Restless spirit and creative soul Gravas has been actively involved in the production of her music projects. She is the founder and leader of the London based orchestra Orama Ensemble, while together with Dr. Pantelis Polyxronidis and Prof. Vasilios Lambropoulos conceived the ‘C.P.Cavafy in Music, a recital of songs and reflections’, an international music project that she had successfully performed in Europe and USA.

Alexandra Gravas represents through her work Greek music, poetry and soul all over the world. In 2004 she had been invited to give the final concert, that marked the closing of the prestigious Frankfurt Book Fair, at the Alte Oper of Frankfurt, and in 2007 she appeared at the opening recital of the famous London Song Festival accompanied by its founder, pianist Nigel Foster. In December of 2013 the tenor Plácido Domingo invited her to sing at an event at the Palais des Beaux-Arts in Brussels.

Gravas has a strong sense of social responsibility and had generously served with her voice several charity causes such as the Greek SOS Children’s Villages, the Doctors without Borders and the 12 Hours for Greece Project. Today she is the cultural ambassador of the Greek island Rhodes for its nomination for the title of the European Capital of Culture of 2021. A role that suits perfectly to her. After all, the mezzo soprano identifies herself as ‘a European with a Greek heart’!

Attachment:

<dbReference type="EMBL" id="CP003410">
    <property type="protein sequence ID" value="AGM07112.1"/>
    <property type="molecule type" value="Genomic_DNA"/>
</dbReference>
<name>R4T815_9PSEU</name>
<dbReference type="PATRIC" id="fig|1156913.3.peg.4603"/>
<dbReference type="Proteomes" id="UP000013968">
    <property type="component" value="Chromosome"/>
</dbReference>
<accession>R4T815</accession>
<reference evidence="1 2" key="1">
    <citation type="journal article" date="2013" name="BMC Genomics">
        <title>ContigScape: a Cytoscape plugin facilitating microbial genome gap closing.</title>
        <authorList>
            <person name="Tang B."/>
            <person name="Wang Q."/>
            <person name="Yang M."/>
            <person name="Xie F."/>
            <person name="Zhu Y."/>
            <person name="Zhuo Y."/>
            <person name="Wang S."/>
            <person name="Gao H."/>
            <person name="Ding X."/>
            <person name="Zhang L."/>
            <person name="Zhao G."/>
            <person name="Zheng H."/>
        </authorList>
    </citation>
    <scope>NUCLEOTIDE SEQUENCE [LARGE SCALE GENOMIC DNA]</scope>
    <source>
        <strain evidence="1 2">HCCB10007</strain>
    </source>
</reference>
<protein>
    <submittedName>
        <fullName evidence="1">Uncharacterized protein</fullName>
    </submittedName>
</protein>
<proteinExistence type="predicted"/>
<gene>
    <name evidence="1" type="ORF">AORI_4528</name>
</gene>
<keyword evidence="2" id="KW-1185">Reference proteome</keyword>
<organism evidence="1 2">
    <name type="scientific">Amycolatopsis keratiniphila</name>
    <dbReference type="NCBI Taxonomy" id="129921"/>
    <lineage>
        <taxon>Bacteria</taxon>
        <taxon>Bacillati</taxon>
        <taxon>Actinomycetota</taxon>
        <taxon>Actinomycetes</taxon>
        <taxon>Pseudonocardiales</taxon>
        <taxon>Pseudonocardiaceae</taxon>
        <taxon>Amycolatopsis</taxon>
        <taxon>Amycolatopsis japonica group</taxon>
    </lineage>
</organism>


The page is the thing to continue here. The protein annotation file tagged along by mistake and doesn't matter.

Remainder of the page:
Meet the Artist:

1. Which were your first musical hearings and what kind of music have you grown up listening to?
My mother and my father were always singing at home or while driving the car. Singing was a very natural thing to us all in the family, although nobody ever had studied music except me later on. Both of my parents had very good and versatile voices and I remember how fascinated I was listening to them.
As a teenager I was listening to anything ‘en vogue’ at the time…I was (and I still am) a huge ABBA fan.

2. You come from a family with no professional relation to music. When did you first realize your talent in singing and what emotions did that realization caused you?